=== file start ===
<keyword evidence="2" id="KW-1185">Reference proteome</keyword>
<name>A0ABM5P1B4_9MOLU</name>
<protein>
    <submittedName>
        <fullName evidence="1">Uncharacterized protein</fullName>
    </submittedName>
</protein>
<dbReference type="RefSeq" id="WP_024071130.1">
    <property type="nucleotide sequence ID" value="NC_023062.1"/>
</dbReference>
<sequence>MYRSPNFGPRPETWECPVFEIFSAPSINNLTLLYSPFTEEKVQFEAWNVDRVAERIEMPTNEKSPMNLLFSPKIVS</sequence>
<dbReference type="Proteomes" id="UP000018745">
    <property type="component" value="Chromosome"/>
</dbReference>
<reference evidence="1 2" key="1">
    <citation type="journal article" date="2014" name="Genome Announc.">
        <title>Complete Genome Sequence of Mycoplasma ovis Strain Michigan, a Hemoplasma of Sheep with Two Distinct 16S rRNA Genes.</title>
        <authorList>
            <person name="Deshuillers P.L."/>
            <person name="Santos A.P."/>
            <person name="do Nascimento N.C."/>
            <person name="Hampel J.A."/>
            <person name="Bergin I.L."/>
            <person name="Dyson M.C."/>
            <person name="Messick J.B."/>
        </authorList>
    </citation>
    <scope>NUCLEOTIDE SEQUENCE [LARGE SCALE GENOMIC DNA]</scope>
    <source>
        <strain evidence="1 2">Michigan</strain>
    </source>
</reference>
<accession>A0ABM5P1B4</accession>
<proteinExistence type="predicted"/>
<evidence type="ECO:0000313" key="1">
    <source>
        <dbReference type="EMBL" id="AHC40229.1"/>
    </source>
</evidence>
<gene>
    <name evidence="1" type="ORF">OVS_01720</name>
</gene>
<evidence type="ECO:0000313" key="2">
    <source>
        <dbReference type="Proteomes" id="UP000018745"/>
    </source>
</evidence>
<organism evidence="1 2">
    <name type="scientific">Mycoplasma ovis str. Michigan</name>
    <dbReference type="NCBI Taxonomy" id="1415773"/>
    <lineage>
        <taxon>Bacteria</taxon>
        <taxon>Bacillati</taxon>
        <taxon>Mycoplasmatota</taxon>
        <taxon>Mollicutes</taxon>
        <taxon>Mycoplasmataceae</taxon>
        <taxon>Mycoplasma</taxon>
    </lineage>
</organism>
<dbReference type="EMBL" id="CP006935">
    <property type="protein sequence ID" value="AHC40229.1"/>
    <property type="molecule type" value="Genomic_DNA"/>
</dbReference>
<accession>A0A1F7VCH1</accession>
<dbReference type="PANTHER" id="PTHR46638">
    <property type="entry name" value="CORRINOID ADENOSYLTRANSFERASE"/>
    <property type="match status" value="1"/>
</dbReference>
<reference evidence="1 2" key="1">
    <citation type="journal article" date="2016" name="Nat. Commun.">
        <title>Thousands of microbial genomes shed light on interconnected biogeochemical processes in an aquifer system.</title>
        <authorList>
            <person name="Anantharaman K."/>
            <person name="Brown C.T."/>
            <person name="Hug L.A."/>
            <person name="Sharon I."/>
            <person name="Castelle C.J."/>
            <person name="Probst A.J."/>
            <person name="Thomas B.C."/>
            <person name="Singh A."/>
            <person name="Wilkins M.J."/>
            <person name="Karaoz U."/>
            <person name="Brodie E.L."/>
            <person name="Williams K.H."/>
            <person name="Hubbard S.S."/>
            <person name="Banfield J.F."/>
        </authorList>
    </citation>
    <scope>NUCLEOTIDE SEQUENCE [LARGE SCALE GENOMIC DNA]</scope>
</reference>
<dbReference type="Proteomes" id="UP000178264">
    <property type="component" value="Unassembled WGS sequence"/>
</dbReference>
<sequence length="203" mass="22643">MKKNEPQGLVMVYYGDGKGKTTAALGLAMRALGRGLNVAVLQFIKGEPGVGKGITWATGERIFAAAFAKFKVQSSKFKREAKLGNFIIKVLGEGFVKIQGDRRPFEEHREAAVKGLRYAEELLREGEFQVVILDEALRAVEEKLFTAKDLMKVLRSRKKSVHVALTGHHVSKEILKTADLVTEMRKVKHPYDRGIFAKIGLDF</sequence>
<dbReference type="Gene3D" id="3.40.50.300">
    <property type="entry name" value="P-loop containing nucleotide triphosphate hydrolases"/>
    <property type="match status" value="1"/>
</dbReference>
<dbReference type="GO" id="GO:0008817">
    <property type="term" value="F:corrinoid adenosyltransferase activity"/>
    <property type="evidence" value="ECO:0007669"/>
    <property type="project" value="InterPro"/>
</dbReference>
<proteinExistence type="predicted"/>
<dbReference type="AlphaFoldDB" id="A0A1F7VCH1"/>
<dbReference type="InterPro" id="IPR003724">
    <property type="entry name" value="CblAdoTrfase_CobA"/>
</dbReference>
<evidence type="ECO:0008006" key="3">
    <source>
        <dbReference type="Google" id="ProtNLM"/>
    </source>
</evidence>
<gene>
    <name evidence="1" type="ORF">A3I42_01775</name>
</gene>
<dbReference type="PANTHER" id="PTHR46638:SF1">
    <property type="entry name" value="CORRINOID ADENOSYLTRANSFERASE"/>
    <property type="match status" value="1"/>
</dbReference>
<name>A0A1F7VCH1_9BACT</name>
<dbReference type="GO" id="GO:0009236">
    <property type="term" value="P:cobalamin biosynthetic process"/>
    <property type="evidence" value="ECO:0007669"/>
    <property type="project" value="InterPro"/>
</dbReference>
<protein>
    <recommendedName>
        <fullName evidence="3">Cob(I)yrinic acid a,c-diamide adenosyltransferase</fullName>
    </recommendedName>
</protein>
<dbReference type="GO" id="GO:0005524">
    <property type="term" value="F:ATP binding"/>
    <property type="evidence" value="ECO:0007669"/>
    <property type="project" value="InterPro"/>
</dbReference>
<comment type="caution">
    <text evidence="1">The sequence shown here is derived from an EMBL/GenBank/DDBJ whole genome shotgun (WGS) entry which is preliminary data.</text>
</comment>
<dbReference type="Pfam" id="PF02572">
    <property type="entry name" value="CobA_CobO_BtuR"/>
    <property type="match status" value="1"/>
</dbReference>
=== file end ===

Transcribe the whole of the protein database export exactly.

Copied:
<keyword evidence="2" id="KW-1185">Reference proteome</keyword>
<name>A0ABM5P1B4_9MOLU</name>
<protein>
    <submittedName>
        <fullName evidence="1">Uncharacterized protein</fullName>
    </submittedName>
</protein>
<dbReference type="RefSeq" id="WP_024071130.1">
    <property type="nucleotide sequence ID" value="NC_023062.1"/>
</dbReference>
<sequence>MYRSPNFGPRPETWECPVFEIFSAPSINNLTLLYSPFTEEKVQFEAWNVDRVAERIEMPTNEKSPMNLLFSPKIVS</sequence>
<dbReference type="Proteomes" id="UP000018745">
    <property type="component" value="Chromosome"/>
</dbReference>
<reference evidence="1 2" key="1">
    <citation type="journal article" date="2014" name="Genome Announc.">
        <title>Complete Genome Sequence of Mycoplasma ovis Strain Michigan, a Hemoplasma of Sheep with Two Distinct 16S rRNA Genes.</title>
        <authorList>
            <person name="Deshuillers P.L."/>
            <person name="Santos A.P."/>
            <person name="do Nascimento N.C."/>
            <person name="Hampel J.A."/>
            <person name="Bergin I.L."/>
            <person name="Dyson M.C."/>
            <person name="Messick J.B."/>
        </authorList>
    </citation>
    <scope>NUCLEOTIDE SEQUENCE [LARGE SCALE GENOMIC DNA]</scope>
    <source>
        <strain evidence="1 2">Michigan</strain>
    </source>
</reference>
<accession>A0ABM5P1B4</accession>
<proteinExistence type="predicted"/>
<evidence type="ECO:0000313" key="1">
    <source>
        <dbReference type="EMBL" id="AHC40229.1"/>
    </source>
</evidence>
<gene>
    <name evidence="1" type="ORF">OVS_01720</name>
</gene>
<evidence type="ECO:0000313" key="2">
    <source>
        <dbReference type="Proteomes" id="UP000018745"/>
    </source>
</evidence>
<organism evidence="1 2">
    <name type="scientific">Mycoplasma ovis str. Michigan</name>
    <dbReference type="NCBI Taxonomy" id="1415773"/>
    <lineage>
        <taxon>Bacteria</taxon>
        <taxon>Bacillati</taxon>
        <taxon>Mycoplasmatota</taxon>
        <taxon>Mollicutes</taxon>
        <taxon>Mycoplasmataceae</taxon>
        <taxon>Mycoplasma</taxon>
    </lineage>
</organism>
<dbReference type="EMBL" id="CP006935">
    <property type="protein sequence ID" value="AHC40229.1"/>
    <property type="molecule type" value="Genomic_DNA"/>
</dbReference>
<accession>A0A1F7VCH1</accession>
<dbReference type="PANTHER" id="PTHR46638">
    <property type="entry name" value="CORRINOID ADENOSYLTRANSFERASE"/>
    <property type="match status" value="1"/>
</dbReference>
<reference evidence="1 2" key="1">
    <citation type="journal article" date="2016" name="Nat. Commun.">
        <title>Thousands of microbial genomes shed light on interconnected biogeochemical processes in an aquifer system.</title>
        <authorList>
            <person name="Anantharaman K."/>
            <person name="Brown C.T."/>
            <person name="Hug L.A."/>
            <person name="Sharon I."/>
            <person name="Castelle C.J."/>
            <person name="Probst A.J."/>
            <person name="Thomas B.C."/>
            <person name="Singh A."/>
            <person name="Wilkins M.J."/>
            <person name="Karaoz U."/>
            <person name="Brodie E.L."/>
            <person name="Williams K.H."/>
            <person name="Hubbard S.S."/>
            <person name="Banfield J.F."/>
        </authorList>
    </citation>
    <scope>NUCLEOTIDE SEQUENCE [LARGE SCALE GENOMIC DNA]</scope>
</reference>
<dbReference type="Proteomes" id="UP000178264">
    <property type="component" value="Unassembled WGS sequence"/>
</dbReference>
<sequence length="203" mass="22643">MKKNEPQGLVMVYYGDGKGKTTAALGLAMRALGRGLNVAVLQFIKGEPGVGKGITWATGERIFAAAFAKFKVQSSKFKREAKLGNFIIKVLGEGFVKIQGDRRPFEEHREAAVKGLRYAEELLREGEFQVVILDEALRAVEEKLFTAKDLMKVLRSRKKSVHVALTGHHVSKEILKTADLVTEMRKVKHPYDRGIFAKIGLDF</sequence>
<dbReference type="Gene3D" id="3.40.50.300">
    <property type="entry name" value="P-loop containing nucleotide triphosphate hydrolases"/>
    <property type="match status" value="1"/>
</dbReference>
<dbReference type="GO" id="GO:0008817">
    <property type="term" value="F:corrinoid adenosyltransferase activity"/>
    <property type="evidence" value="ECO:0007669"/>
    <property type="project" value="InterPro"/>
</dbReference>
<proteinExistence type="predicted"/>
<dbReference type="AlphaFoldDB" id="A0A1F7VCH1"/>
<dbReference type="InterPro" id="IPR003724">
    <property type="entry name" value="CblAdoTrfase_CobA"/>
</dbReference>
<evidence type="ECO:0008006" key="3">
    <source>
        <dbReference type="Google" id="ProtNLM"/>
    </source>
</evidence>
<gene>
    <name evidence="1" type="ORF">A3I42_01775</name>
</gene>
<dbReference type="PANTHER" id="PTHR46638:SF1">
    <property type="entry name" value="CORRINOID ADENOSYLTRANSFERASE"/>
    <property type="match status" value="1"/>
</dbReference>
<name>A0A1F7VCH1_9BACT</name>
<dbReference type="GO" id="GO:0009236">
    <property type="term" value="P:cobalamin biosynthetic process"/>
    <property type="evidence" value="ECO:0007669"/>
    <property type="project" value="InterPro"/>
</dbReference>
<protein>
    <recommendedName>
        <fullName evidence="3">Cob(I)yrinic acid a,c-diamide adenosyltransferase</fullName>
    </recommendedName>
</protein>
<dbReference type="GO" id="GO:0005524">
    <property type="term" value="F:ATP binding"/>
    <property type="evidence" value="ECO:0007669"/>
    <property type="project" value="InterPro"/>
</dbReference>
<comment type="caution">
    <text evidence="1">The sequence shown here is derived from an EMBL/GenBank/DDBJ whole genome shotgun (WGS) entry which is preliminary data.</text>
</comment>
<dbReference type="Pfam" id="PF02572">
    <property type="entry name" value="CobA_CobO_BtuR"/>
    <property type="match status" value="1"/>
</dbReference>